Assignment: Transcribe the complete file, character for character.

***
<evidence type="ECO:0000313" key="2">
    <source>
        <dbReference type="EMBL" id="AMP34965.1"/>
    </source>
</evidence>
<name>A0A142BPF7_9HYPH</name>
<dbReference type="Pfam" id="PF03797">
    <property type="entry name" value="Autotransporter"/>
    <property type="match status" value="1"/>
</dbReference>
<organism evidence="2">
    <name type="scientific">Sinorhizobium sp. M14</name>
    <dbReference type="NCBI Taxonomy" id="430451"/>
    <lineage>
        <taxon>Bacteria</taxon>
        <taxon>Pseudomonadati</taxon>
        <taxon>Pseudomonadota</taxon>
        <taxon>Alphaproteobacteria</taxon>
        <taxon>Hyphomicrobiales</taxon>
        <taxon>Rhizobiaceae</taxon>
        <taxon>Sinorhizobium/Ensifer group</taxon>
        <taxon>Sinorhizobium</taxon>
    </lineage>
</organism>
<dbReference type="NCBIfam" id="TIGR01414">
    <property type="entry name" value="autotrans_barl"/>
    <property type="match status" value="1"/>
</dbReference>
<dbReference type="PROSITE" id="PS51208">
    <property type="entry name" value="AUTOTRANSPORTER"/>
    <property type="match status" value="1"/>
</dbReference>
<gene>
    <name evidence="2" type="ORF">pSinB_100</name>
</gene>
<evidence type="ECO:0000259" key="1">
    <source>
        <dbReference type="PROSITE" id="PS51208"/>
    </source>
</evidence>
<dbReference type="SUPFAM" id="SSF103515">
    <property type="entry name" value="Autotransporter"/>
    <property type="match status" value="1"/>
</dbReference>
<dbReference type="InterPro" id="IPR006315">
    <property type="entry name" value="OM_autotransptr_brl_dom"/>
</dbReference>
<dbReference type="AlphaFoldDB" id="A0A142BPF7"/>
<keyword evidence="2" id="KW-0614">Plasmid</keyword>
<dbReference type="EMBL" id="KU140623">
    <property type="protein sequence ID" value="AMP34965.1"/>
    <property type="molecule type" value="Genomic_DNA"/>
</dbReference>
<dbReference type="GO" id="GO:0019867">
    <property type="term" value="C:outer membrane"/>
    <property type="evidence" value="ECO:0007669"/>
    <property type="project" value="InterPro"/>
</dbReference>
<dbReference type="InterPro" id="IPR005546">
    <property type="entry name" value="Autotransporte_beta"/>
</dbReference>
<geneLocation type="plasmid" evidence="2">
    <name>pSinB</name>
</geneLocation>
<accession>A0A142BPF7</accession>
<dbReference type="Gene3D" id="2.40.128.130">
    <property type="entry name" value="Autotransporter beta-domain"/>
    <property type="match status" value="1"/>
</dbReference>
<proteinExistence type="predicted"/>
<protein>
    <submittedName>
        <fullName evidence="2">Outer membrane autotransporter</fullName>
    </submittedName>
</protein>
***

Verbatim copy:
<evidence type="ECO:0000313" key="2">
    <source>
        <dbReference type="EMBL" id="AMP34965.1"/>
    </source>
</evidence>
<name>A0A142BPF7_9HYPH</name>
<dbReference type="Pfam" id="PF03797">
    <property type="entry name" value="Autotransporter"/>
    <property type="match status" value="1"/>
</dbReference>
<organism evidence="2">
    <name type="scientific">Sinorhizobium sp. M14</name>
    <dbReference type="NCBI Taxonomy" id="430451"/>
    <lineage>
        <taxon>Bacteria</taxon>
        <taxon>Pseudomonadati</taxon>
        <taxon>Pseudomonadota</taxon>
        <taxon>Alphaproteobacteria</taxon>
        <taxon>Hyphomicrobiales</taxon>
        <taxon>Rhizobiaceae</taxon>
        <taxon>Sinorhizobium/Ensifer group</taxon>
        <taxon>Sinorhizobium</taxon>
    </lineage>
</organism>
<dbReference type="NCBIfam" id="TIGR01414">
    <property type="entry name" value="autotrans_barl"/>
    <property type="match status" value="1"/>
</dbReference>
<dbReference type="PROSITE" id="PS51208">
    <property type="entry name" value="AUTOTRANSPORTER"/>
    <property type="match status" value="1"/>
</dbReference>
<gene>
    <name evidence="2" type="ORF">pSinB_100</name>
</gene>
<evidence type="ECO:0000259" key="1">
    <source>
        <dbReference type="PROSITE" id="PS51208"/>
    </source>
</evidence>
<dbReference type="SUPFAM" id="SSF103515">
    <property type="entry name" value="Autotransporter"/>
    <property type="match status" value="1"/>
</dbReference>
<dbReference type="InterPro" id="IPR006315">
    <property type="entry name" value="OM_autotransptr_brl_dom"/>
</dbReference>
<dbReference type="AlphaFoldDB" id="A0A142BPF7"/>
<keyword evidence="2" id="KW-0614">Plasmid</keyword>
<dbReference type="EMBL" id="KU140623">
    <property type="protein sequence ID" value="AMP34965.1"/>
    <property type="molecule type" value="Genomic_DNA"/>
</dbReference>
<dbReference type="GO" id="GO:0019867">
    <property type="term" value="C:outer membrane"/>
    <property type="evidence" value="ECO:0007669"/>
    <property type="project" value="InterPro"/>
</dbReference>
<dbReference type="InterPro" id="IPR005546">
    <property type="entry name" value="Autotransporte_beta"/>
</dbReference>
<geneLocation type="plasmid" evidence="2">
    <name>pSinB</name>
</geneLocation>
<accession>A0A142BPF7</accession>
<dbReference type="Gene3D" id="2.40.128.130">
    <property type="entry name" value="Autotransporter beta-domain"/>
    <property type="match status" value="1"/>
</dbReference>
<proteinExistence type="predicted"/>
<protein>
    <submittedName>
        <fullName evidence="2">Outer membrane autotransporter</fullName>
    </submittedName>
</protein>